Ecology of Australian Temperate Reefs presents the current state of knowledge of the ecology of important elements of southern Australian sub-tidal reef flora and fauna, and the underlying ecological principles.
Preliminary chapters describe the geological origin, oceanography and biogeography of southern Australia, including the transitional temperate regions toward the Abrolhos Islands in the west and to Sydney in the east. Ecology of Australian Temperate Reefs then explains the origin and evolution of the flora and fauna at geological time scales as Australia separated from Antarctica; the oceanography of the region, including principal currents, and interactions with on-shelf waters; and the ecology of particular species or species groups at different trophic levels, starting with algae, then the ecological principles on which communities are organised. Finally, conservation and management issues are discussed.
Ecology of Australian Temperate Reefs is well illustrated with line drawings, figures and colour photographs showing the many species covered, and will be a much valued reference for biologists, undergraduates, and those interested and concerned with reef life and its natural history.
Part 1 – The Southern Ocean from its Beginnings till now
Chapter 1. Geological History and Climate Change in Southern Australia
Chapter 2. Oceanography and Marine Climate of Southern Australia
Chapter 3. Biogeography and Biodiversity
Part 2. The Algae
Chapter 4. The Kelps
Chapter 5. Large Brown Algae: The Fucoids
Chapter 6. Ecology of Non-Geniculate Coralline Algae
Chapter 7. Middle and Lower Stratum Algae
Part 3. The Marine Invertebrates
Chapter 8. Ecology of Meiofauna and Macrofauna
Chapter 9. The Molluscan Megafauna: Herbivores, Carnivores and Filter-Feeders
Chapter 10. Cephalopods
Chapter 11. Echinoderms
Chapter 12. Effects of Sea Urchins on Benthic Habitats
Chapter 13. Sessile Fauna: Sponges, Ascidians, and Bryozoans
Chapter 14. Cnidarians (Hydroids, Anemones, and Corals) and Ctenophores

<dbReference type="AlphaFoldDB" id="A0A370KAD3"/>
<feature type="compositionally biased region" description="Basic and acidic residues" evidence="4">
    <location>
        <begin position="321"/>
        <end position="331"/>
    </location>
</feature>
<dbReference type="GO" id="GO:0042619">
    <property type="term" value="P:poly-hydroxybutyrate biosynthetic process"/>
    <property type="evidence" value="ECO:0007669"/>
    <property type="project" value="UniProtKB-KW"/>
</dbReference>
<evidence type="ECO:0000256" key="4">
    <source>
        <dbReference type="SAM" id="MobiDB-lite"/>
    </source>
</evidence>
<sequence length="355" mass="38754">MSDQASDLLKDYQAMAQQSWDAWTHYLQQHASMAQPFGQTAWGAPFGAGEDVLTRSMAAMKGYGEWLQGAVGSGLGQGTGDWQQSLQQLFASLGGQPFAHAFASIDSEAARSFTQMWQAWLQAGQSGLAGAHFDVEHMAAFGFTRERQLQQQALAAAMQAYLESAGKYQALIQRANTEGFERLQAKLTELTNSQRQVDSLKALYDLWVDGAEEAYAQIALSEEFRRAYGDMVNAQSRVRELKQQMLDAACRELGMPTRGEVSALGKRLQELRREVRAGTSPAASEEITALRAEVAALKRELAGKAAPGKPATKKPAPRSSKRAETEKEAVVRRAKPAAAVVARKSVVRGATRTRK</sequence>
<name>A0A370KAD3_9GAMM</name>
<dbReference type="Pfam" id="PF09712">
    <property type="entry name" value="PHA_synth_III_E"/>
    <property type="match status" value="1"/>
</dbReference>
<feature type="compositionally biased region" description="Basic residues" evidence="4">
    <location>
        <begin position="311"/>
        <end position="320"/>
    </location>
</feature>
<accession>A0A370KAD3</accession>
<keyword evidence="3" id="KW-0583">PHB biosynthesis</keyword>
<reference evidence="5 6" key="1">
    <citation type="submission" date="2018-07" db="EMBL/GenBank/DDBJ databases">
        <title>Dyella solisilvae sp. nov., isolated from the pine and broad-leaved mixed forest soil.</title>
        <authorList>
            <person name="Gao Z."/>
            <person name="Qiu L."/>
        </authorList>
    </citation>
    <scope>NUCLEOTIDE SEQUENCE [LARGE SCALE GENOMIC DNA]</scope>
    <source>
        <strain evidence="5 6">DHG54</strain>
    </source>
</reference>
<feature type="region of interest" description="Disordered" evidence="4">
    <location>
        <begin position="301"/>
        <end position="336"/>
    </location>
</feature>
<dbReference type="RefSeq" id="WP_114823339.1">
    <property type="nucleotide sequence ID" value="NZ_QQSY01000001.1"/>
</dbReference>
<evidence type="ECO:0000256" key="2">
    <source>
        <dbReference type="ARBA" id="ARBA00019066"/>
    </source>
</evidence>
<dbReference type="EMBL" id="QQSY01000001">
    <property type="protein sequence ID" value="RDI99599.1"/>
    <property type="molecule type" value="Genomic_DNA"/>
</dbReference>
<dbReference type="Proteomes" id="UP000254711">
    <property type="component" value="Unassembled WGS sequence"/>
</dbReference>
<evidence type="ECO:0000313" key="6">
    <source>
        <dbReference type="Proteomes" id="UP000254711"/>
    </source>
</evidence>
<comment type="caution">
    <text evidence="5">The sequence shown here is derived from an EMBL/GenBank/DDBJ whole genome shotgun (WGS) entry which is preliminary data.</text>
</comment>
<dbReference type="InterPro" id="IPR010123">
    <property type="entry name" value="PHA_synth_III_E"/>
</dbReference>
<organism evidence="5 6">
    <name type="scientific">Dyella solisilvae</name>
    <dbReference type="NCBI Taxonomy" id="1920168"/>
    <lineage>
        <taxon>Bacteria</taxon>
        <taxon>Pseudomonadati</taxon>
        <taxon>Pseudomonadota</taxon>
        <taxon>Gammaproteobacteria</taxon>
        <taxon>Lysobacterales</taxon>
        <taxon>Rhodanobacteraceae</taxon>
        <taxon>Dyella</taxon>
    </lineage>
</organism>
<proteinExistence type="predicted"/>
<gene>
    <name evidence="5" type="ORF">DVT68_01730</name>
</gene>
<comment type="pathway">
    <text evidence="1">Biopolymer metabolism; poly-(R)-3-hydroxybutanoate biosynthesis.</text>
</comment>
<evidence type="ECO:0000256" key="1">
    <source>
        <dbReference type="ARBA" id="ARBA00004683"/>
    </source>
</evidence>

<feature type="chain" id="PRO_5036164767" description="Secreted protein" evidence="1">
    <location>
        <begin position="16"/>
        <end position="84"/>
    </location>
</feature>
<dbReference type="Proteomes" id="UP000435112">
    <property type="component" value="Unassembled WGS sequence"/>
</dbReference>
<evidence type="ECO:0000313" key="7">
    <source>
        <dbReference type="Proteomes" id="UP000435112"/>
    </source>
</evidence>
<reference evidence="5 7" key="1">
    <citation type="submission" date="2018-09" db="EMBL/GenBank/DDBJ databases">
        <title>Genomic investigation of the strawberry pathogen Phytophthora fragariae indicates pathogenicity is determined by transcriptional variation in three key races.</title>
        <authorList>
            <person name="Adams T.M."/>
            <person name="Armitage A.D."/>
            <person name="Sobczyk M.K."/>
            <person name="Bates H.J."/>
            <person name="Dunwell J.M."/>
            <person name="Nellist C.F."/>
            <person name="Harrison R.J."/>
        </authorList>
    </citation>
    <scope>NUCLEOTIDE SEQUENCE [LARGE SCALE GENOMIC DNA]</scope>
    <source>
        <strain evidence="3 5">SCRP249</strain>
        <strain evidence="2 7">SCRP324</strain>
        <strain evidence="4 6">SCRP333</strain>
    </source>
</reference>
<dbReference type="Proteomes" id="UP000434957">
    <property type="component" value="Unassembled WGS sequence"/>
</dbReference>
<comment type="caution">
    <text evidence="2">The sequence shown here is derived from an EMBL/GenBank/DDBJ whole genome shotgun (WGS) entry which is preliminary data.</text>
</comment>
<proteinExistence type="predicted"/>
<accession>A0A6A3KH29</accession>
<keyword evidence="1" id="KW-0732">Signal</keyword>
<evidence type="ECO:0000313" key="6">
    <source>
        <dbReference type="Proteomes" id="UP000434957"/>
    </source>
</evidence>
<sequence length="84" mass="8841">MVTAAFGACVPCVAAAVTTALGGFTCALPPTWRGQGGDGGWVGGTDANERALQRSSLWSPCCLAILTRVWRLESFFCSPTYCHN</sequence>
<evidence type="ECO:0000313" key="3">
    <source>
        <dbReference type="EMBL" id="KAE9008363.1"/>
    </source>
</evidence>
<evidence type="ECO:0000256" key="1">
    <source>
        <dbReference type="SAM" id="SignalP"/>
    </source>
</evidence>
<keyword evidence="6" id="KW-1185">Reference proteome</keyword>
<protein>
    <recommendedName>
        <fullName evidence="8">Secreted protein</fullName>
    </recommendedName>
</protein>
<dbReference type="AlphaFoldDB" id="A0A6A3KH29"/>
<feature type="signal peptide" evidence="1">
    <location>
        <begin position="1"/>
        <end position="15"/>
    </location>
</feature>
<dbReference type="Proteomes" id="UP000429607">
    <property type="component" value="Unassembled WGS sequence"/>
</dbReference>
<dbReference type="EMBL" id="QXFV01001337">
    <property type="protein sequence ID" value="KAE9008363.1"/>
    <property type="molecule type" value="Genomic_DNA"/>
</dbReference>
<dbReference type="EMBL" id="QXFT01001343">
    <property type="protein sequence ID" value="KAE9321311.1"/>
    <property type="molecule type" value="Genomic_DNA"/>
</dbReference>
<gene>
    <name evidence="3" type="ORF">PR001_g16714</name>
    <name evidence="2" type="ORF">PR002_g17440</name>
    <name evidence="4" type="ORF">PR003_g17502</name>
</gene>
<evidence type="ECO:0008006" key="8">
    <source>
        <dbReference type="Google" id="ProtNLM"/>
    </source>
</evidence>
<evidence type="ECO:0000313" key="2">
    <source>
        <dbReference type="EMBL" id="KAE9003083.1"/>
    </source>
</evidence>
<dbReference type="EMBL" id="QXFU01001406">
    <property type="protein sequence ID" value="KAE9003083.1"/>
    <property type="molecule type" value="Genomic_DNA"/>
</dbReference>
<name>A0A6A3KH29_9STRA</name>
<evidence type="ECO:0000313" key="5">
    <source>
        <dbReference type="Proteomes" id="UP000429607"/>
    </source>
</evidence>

Chapter 15. Larger Crustaceans and Sea Spiders
Part 4. The Marine Vertebrates and Mammals
Chapter 16. Bottom-Feeding Fishes
Chapter 17. Planktivores and Large Reef-Associated Carnivores
Chapter 18: Marine Mammals
Part 5. Marine Ecosystems and their Conservation
Chapter 19. Food Webs
Chapter 20. Conservation and Management
Scoresby A Shepherd AO has worked for 40 years in fisheries and ecology. He has published 128 papers or chapters in books, and is the author or editor of numerous books such as Natural History of Gulf St Vincent, Marine Invertebrates of Southern Australia, Abalone of the World and Biology of Seagrasses. He was appointed an Officer of the Order of Australia in 2006, and was awarded both the Australian Marine Sciences Association Jubilee Medal and the Royal Society of South Australia Sir Joseph Verco Medal.
Graham J Edgar is a pre-eminent authority on reef ecology, with over 100 papers on benthic algae, invertebrates, seagrasses, Marine Protected Areas and human impacts on marine environment. He is the author of two books, Australian Marine Life and Australian Marine Habitats, both receiving Whitley awards for best general zoology book. He has received the Mia Tegner Award and Queens fellowship in Marine Science, and has held many international appointments, including Director Marine Research, Charles Darwin Research Station, Galapagos Is (2000–02).
"[...] For a multi-author text it is encouraging that each section flows seamlessly into the next – a sign of good editing often missing in such works. Each section is rich in detail, well referenced and up to date. There is a block of colour plates at the start of the book but the individual pictures are small and sometimes lacking in clarity. Otherwise illustrations are sparse. These are small criticisms, however, in an otherwise excellent text.
Marine Biologists (especially those working in other habitats but curious about what these reefs have to offer) students, amateur divers, fisheries managers and even aquaculturists will all find something of value here. Although clearly aimed at the Australian market it would also be an excellent read for any biologist about to holiday on the Australian coast (although a field guide would also be useful!)."
– Ian Lancaster, The BES Bulletin 45(2), June 2014